With tracking the area will move in the frame instead of being fixed this also works well up to a point

When you get to super macro I switch to manual with peaking

My understanding is that animal eye focus uses similar logic to face detection

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Thank you all for your interest in my article in UWPMAG.com.

Your questions for the most part address the Sony A7R IV and the Sony FE 90mm F/2.8 macro lens.

So let me start off by saying that I am Senior Reviewer for uwpmag.com and I have done over eighty equipment reviews for this magazine alone. Most of my reviews address mirrorless cameras from a number of manufactures and that I have not done much with Panasonic because the Editor is a Pana user and covers that equipment. 

Most if not all of the questions you have ask are answered in those reviews so I will highlight some of the specific issues you have ask about. First is the issue of comparing apples to apples. I am a big fan of 4/3 and M43 having moved from the Nikonos RS film camera to Olympus 43 (E-1, E-300, E330 E-3) as my first digital cameras. I later migrated to M43 with the first camera with an Olympus housing. So first I can assure you that shooting with M43 is not at all like using Full Frame or Medium Format. Both FF and MF require much more critical focus than M43 or even APS-C. The first Sony FF cameras I reviewed were the A7R II and A7 II with the Sony FE 90mm macro. At that time I said that the 90mm macro was the best macro lens I have ever used, prior to that it was the Olympus 50mm F/2 for 4/3. I have never said that the Sony 90 macro was the fastest macro lens I have ever used so let me clarify that distinction. With each new A7R the auto focus has improved and the recent firmware update for A7R III has made the camera even better but not as good as the RIV. 

As I covered extensively in both of my A7R IV reviews I have completely changed my auto focus setting preferences. With Olympus EM-5, EM-5 II, EM-1, EM1 II, Sony A7R II & III, Nikon Z-7, Canon EOS R and more I have always used AF-S with back focus because that was what worked best for me while reviewing equipment. I also had a manual focus gear for most of those reviews which I used with subjects in the 1:2 to super macro range. 

I have now gone to what Sony calls AF-C (auto focus continues) and Tracking: Flexible Spot S (also implemented in the A6400 & A6600).

This has allowed me to abandon rear focus and I have yet the use the manual focus gear. I want to make this clear, other brands like Olympus have similar focus settings but they have just not worked all that well for me. Sony is a clear leader in the area of auto focus tech and to say that all mirrorless systems have adopted EYE AF may be true but they just don't rise to the quality of the Sony EYE AF.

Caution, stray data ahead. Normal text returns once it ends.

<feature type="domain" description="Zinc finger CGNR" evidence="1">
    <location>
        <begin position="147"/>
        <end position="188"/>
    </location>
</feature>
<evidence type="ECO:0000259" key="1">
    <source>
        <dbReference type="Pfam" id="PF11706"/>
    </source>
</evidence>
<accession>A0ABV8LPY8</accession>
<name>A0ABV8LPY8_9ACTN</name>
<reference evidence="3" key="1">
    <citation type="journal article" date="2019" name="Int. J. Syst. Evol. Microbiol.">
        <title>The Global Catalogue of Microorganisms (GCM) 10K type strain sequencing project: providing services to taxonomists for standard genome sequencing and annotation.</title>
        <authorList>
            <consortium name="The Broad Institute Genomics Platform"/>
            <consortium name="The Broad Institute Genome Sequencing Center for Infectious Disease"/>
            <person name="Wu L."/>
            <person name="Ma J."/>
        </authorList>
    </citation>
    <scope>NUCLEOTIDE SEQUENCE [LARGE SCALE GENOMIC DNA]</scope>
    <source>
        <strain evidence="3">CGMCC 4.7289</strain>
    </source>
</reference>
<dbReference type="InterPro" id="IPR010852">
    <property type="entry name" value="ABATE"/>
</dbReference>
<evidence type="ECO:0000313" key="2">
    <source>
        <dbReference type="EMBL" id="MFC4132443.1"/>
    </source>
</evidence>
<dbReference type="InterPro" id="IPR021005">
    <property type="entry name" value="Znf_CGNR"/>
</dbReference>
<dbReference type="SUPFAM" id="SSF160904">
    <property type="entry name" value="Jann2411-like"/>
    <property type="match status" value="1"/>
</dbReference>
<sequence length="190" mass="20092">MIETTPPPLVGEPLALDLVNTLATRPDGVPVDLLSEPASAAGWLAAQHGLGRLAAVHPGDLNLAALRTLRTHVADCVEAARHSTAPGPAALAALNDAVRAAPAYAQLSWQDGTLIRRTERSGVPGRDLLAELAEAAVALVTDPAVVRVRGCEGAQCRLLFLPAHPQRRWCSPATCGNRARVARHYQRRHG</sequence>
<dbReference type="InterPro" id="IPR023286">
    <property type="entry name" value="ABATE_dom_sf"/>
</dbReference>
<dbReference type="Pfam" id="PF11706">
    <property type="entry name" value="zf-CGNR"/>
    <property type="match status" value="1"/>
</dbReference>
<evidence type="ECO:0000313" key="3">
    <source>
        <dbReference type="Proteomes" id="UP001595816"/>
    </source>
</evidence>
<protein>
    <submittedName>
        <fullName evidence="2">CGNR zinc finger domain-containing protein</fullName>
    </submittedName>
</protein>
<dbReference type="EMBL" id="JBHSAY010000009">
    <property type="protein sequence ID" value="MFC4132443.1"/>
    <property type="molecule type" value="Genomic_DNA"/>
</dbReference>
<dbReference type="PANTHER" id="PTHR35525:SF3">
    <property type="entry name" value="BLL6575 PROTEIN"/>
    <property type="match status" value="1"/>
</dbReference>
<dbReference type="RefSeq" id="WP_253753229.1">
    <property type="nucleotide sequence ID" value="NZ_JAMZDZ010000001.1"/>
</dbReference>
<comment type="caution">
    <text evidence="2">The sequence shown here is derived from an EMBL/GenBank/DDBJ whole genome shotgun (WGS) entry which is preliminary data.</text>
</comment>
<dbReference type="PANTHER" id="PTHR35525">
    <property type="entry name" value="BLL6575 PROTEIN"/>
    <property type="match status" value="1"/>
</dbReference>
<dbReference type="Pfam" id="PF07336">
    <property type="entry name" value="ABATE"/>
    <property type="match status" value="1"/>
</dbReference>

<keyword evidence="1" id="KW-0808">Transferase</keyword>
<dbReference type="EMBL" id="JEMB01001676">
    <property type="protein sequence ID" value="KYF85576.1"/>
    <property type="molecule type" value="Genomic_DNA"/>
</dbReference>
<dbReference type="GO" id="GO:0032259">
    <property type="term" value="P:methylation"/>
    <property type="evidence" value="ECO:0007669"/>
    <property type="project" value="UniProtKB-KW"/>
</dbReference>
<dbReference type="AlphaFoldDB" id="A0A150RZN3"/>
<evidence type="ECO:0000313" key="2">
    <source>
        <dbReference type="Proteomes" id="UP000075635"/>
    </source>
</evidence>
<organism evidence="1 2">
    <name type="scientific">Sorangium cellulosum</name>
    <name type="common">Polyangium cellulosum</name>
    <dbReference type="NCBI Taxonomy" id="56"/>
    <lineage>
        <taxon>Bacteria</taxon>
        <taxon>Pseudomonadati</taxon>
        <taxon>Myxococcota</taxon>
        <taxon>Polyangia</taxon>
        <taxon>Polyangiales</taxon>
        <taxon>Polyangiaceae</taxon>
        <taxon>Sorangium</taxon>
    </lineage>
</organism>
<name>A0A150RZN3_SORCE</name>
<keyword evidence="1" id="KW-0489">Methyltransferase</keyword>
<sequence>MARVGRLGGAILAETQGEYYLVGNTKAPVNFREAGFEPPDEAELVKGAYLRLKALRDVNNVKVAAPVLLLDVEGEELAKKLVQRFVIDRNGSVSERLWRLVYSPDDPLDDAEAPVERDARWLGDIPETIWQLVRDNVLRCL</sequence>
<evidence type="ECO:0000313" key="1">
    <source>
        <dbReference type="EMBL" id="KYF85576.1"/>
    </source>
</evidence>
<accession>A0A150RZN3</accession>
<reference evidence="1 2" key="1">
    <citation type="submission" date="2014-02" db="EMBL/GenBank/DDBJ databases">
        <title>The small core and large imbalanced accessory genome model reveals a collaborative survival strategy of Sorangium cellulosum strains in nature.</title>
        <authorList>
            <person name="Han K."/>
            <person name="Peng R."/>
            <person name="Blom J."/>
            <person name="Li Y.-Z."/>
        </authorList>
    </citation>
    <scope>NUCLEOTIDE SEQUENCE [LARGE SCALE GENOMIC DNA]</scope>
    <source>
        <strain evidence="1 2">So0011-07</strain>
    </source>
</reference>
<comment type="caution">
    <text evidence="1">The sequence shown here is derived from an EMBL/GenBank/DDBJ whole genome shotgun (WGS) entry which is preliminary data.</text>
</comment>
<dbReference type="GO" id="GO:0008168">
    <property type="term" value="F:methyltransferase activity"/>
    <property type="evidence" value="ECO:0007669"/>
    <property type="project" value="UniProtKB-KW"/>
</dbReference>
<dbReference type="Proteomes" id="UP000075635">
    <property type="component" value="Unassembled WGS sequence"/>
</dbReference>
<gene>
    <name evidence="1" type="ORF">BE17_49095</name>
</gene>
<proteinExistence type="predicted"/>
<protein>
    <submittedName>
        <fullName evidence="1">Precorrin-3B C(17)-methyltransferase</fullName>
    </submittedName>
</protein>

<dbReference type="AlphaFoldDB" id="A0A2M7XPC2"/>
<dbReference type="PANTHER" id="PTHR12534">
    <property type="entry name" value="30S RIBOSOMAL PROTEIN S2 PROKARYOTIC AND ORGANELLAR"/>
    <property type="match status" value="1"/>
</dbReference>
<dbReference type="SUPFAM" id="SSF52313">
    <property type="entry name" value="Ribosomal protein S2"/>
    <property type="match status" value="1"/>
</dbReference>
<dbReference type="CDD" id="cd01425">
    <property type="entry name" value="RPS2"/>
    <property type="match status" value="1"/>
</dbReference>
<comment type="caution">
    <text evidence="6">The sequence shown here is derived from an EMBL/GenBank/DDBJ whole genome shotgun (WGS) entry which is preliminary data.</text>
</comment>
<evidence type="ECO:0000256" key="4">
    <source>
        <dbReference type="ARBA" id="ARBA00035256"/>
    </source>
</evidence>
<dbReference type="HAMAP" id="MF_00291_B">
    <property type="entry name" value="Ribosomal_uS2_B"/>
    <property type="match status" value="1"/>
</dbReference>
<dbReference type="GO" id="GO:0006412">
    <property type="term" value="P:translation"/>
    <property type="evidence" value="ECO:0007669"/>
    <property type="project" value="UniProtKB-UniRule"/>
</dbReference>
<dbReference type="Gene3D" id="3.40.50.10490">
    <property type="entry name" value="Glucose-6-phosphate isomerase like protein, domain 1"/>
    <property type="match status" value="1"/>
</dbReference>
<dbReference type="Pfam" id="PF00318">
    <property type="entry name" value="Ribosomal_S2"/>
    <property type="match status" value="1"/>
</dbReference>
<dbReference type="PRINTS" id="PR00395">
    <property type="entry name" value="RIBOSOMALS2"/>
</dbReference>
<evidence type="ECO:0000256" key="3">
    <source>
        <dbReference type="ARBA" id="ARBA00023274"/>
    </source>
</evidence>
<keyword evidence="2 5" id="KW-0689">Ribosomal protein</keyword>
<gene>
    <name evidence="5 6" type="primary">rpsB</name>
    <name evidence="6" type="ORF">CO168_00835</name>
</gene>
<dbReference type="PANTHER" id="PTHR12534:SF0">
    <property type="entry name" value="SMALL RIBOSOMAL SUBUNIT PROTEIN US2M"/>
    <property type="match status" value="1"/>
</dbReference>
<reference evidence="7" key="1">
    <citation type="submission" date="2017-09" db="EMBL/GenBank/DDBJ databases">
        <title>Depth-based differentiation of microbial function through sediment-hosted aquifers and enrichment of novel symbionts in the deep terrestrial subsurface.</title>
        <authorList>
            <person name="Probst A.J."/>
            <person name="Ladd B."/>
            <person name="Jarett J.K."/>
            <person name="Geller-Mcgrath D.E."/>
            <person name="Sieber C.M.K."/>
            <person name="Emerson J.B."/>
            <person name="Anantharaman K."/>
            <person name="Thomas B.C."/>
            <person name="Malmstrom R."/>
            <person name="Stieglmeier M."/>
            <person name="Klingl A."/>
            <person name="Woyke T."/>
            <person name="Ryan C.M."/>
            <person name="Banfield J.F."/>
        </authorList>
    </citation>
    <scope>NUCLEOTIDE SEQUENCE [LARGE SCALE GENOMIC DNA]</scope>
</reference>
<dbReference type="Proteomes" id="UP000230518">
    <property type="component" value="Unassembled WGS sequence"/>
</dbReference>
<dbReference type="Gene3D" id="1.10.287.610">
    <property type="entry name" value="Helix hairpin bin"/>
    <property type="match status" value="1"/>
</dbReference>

Sony has two native FE macro lenses the 50mm F/2.8 and the 90mm F/2.8 both of which are class leading. With the A7R IV you can toggle between 61MP FF and 26+MP APS-C which gives an equivalent 90 & 135 or 50 & 75. My personal preference is for the 90 over 100/105 because of the wider AOV, they all end up at 1:1 so you have a slightly wider range without having much closer. As a point of reference I have used the Nauticam SMC-2 with excellent results. That is more than enough magnification for me.

Regarding adapted lenses like I used for my Canon EOS R and Nikon Z-7 reviews they are just not the same. Mirrorless lens design is just different from DSLR lens design. So while adapted lenses are quite expectable (I use the Canon 8-15 Fisheye zoom with Metabones for Sony) they will never be as good as like quality lenses designed for mirrorless. When Canon and Nikon introduced DSLR's they kept the same lens mount so film users migrate film lenses. How many photographers are still using film lenses on DSLR's only those that have converted Nikonos or Nikonos RS lenses for underwater use.

 I have done 1000's of dives with Olympus gear and I can assure you that it works very well but is not up to the current Sony standard for AF.

Last I am not sponsored by anyone and while I have an opportunity to test a wide range of equipment the equipment I own I paid for just like everyone else. I was accused of being an Olympus fanboy for years and now the same is true of Sony. The truth is I buy what works best for me, I went back to Olympus after a short stint with the Sony  A7R II/A7 II productivity decreased. Since the release of A7R III I have been all in with Sony. That does not mean that I would not switch again if someone builds a better mousetrap. 

All photos with the Sony 90 macro and Backscatter MF-1 flash.